Former Army veteran aims to change trajectory for Mississippi’s youth with new academy
Published 6:54 am Tuesday, September 21, 2021
A new academy is coming to Brookhaven, bringing challenge and hope.
The Hope Academy is an instructional course with the goal of challenging young males to change their lives for the positive by giving them real alternatives for life.
Founder and director Commandant Kenneth Claiborne is a Mississippi native with 31 years of active duty experience in the U.S. Army and more than two decades with the Department of Defense. Claiborne founded the academy in 2013 after retiring, and began his first class in Biloxi in January 2014 with 25 cadets. Twenty-three graduated the program.
Claiborne drew from his own life experience to build a program that instills respect along with knowledge, and lets cadets know someone is there to stand in the gap for them — people who care about them and their futures.
“We build a community coalition with police chiefs, officers, courts, mothers, community leader, etc.,” Claiborne said. “It’s such a great thing to see, when the graduates see the community’s involvement in their lives.”
The Brookhaven program will begin January 2022 in the facilities of Abundant Life Church of Brookhaven on Hwy. 51 N. Pastor Ronnie Henderson Sr. offered the use of the church’s multiuse facility for the program and reached out to Mayor Joe Cox to gauge interest in the academy.
“Pastor Henderson got back with me immediately and said I needed to call Mayor Cox, that he was very interested in talking with me about the program,” Claiborne said.
The first endeavors of the program were not met with a lot of city official support, the commandant said.
“The first class was really suffering, really pushing and I never even met the mayor,” Claiborne said. “To see their passion here makes it so much easier.”
Claiborne said the mayor and City Clerk Samantha Melancon — as well as their office personnel — have met with him and shared their eagerness to get the program started and “have made this endeavor so easy.”
“I felt like its something we can do,” Cox said. “We can’t allocate funds but we can put the right people in the room to tell the story and others hear, and then tell the story of the mission.”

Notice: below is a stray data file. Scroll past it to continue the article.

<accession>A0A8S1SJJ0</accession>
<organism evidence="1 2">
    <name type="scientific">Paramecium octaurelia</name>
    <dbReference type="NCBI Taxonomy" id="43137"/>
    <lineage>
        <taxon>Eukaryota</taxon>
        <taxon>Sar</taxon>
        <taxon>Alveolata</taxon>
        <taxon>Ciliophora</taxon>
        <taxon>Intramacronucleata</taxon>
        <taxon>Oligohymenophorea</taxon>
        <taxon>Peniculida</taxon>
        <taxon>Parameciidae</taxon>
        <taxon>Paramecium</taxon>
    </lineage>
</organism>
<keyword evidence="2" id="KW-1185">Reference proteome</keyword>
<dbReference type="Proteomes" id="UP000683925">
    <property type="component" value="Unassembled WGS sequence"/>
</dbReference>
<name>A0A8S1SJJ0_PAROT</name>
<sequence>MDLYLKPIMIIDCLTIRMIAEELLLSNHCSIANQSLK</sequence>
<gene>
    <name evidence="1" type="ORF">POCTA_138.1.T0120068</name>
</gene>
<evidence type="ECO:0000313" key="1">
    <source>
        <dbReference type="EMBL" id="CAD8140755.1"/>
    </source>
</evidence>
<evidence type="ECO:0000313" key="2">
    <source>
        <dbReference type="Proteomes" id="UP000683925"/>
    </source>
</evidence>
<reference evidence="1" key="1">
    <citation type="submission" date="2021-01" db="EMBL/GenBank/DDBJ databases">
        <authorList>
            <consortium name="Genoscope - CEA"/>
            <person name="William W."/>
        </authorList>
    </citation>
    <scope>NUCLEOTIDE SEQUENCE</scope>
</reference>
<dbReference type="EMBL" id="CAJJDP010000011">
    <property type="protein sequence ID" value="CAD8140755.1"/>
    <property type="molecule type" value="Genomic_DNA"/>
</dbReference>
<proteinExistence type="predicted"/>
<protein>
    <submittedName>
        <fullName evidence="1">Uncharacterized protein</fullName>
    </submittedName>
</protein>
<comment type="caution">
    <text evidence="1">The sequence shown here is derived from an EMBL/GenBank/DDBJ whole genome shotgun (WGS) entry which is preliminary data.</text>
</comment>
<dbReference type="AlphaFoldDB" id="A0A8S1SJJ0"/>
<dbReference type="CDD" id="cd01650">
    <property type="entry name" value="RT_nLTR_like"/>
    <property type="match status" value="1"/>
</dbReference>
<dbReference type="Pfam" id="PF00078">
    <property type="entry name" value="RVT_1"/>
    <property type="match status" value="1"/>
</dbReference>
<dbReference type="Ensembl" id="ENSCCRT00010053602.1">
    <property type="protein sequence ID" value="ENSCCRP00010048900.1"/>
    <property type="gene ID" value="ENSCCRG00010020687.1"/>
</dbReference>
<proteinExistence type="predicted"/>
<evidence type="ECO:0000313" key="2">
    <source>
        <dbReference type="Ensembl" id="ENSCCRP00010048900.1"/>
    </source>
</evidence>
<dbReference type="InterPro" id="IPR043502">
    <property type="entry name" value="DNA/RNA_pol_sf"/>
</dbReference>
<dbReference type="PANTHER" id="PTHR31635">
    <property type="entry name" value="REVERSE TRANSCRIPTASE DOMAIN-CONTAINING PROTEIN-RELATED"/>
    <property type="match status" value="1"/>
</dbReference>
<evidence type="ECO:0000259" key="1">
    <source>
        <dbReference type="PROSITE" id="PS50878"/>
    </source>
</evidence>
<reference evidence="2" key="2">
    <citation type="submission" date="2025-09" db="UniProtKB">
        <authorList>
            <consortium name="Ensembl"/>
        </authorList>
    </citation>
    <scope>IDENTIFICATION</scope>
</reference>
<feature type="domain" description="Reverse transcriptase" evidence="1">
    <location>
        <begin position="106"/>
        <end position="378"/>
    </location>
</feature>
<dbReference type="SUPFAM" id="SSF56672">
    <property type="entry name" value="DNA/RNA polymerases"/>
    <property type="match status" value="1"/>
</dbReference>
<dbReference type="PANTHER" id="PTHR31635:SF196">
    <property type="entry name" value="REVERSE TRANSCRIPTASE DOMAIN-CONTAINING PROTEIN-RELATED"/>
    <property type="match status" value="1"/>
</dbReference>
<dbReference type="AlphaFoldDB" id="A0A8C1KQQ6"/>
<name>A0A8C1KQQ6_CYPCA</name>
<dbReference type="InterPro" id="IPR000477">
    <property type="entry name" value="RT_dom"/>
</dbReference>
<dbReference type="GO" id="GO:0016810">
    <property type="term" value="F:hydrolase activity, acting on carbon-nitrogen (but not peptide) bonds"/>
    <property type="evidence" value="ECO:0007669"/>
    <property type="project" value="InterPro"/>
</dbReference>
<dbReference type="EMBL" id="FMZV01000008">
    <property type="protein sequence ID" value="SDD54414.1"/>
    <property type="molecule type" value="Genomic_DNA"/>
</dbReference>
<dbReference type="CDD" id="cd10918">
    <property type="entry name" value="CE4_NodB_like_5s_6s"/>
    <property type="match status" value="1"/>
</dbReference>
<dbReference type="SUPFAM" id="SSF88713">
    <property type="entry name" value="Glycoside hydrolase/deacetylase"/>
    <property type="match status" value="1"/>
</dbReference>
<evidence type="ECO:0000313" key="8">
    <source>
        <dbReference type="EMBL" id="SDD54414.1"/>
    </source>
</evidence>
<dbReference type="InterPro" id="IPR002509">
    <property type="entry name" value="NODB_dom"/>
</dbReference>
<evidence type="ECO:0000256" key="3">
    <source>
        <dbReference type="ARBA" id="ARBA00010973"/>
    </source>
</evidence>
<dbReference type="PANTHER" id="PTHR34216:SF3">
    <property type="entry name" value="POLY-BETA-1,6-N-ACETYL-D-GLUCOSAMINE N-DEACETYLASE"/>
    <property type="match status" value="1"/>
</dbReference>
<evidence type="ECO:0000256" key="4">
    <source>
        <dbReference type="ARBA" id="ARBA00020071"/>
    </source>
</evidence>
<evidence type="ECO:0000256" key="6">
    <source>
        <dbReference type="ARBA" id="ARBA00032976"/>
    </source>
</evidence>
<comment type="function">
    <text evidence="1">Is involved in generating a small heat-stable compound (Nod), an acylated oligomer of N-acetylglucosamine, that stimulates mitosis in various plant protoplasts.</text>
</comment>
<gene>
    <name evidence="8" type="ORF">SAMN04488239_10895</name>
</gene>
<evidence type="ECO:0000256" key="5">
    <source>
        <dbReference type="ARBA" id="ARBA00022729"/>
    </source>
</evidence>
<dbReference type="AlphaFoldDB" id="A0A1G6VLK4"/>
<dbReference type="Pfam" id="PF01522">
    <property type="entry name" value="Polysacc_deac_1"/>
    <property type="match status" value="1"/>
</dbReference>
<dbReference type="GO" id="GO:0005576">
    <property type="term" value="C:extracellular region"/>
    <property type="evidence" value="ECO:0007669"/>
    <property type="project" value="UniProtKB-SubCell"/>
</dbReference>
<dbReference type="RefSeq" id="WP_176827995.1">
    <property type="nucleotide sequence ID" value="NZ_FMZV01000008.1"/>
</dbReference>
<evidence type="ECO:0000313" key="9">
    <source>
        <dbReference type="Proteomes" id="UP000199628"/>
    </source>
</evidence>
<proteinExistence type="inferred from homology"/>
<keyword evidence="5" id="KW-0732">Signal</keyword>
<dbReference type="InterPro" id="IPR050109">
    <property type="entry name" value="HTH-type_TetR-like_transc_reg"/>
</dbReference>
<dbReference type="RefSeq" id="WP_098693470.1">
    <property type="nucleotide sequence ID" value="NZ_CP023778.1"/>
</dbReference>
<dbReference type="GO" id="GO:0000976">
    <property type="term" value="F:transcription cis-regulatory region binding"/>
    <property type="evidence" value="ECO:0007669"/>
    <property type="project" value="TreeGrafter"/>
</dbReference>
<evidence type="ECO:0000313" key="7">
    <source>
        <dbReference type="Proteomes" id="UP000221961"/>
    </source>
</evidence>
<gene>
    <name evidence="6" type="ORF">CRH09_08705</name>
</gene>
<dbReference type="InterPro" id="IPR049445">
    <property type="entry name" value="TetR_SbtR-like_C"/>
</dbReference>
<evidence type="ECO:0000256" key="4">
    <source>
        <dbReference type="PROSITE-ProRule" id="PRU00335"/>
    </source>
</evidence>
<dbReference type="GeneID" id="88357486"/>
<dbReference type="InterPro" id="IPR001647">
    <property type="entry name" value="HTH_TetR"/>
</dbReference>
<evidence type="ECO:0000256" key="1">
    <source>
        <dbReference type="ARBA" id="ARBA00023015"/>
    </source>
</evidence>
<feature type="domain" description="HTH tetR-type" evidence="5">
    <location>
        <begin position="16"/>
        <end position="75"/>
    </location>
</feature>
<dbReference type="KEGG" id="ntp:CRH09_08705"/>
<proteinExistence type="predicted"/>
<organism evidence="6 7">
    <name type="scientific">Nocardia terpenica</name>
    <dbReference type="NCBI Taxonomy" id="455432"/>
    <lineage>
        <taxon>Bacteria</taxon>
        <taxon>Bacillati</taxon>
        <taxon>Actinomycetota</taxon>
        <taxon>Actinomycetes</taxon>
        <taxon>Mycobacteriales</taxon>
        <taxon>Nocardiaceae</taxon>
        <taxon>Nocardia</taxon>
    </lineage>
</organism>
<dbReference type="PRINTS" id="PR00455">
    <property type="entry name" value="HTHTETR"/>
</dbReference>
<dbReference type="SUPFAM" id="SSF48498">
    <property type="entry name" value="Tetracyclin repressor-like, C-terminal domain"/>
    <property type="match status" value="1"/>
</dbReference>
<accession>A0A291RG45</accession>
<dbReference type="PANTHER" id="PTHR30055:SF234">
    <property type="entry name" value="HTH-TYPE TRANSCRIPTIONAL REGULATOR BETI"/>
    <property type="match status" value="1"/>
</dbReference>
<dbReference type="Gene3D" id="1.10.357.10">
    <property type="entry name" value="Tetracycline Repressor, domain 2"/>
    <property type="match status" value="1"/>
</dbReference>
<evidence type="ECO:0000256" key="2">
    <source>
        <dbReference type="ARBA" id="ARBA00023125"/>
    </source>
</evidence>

Numerous area leaders met with Claiborne this week to hear his proposal to use the academy to change the course of young people’s lives in Brookhaven — several aldermen, business leaders and educational leaders, as well as representatives from law enforcement and the courts. One person — businessman Johnny B. Smith — has already volunteered to go through the program and become an instructor of future classes.
“Systematically we have dropped the ball,” Claiborne said. “When the community leaders see the need, we can come in and turn it around or make failure a non-factor.”
The program will be on two schedules, where everything is tracked. There will be 36 modules of instruction and four major activities, including ceremonies, physical training, reviews, intense classroom instruction including leadership and financial stewardship modules.
“They will learn etiquette, but most of all respect and accountability,” said Bobby Govan, the academy’s dean of students and senior instructor.
Govan retired earlier this year after 38 years in the Army, and was heavily recruited by Claiborne to come on board as his instructional leader. He couldn’t say no, the native Mississippian said, and will soon relocate to Brookhaven.
“I was on the streets of Chicago at 14 years old,” Claiborne said. “I was used and abused. But so many people stood in the gap for me. The Hope Academy is not an abstract concept. I was one of these young men. I would be less of a human if I didn’t do it for them.”
The academy is not focused on one race or color of people, the instructors said, and will be available for young females, as well, when instructors are available. The program works where people get involved to encourage the students, Claiborne said, and will come alongside them to let them know the community is invested in them and their lives.
“There is a young man tonight with nowhere to go. If we won’t do something, what happens to him? He’s waiting on us now — what are we going to do?” Claiborne said. “That’s a bad feeling when you’ve got nowhere to go. I like to talk, but we have to do more — let’s execute, because they’re waiting on us. We can’t fail.”
Anyone who is interested in the program — to get a young person involved, to offer support, to make a donation or to ask questions — can call Claiborne at 601-569-3119. Also a pastor of Christ Temple Ministries in Gulfport, Claiborne said callers should leave a voicemail directed to The Hope Academy and he will follow up as quickly as possible.
“This is your class, Brookhaven. You need to claim it as ‘my class,’” Claiborne said.
“The hope of The Hope Academy is for young men to go back into their communities and it have a snowball effect — the change is in the person, and his friends see the change and want it,” Govan said. “Coolness has been redefined. There’s no anti-community foolishness. People begin to change how they act and they change wants cool.”
Claiborne said he and Govan are excited about the buy-in from the city’s elected and community leadership and are looking forward to the citizens seeing the change the academy will make in people’s lives.
“We know it works.”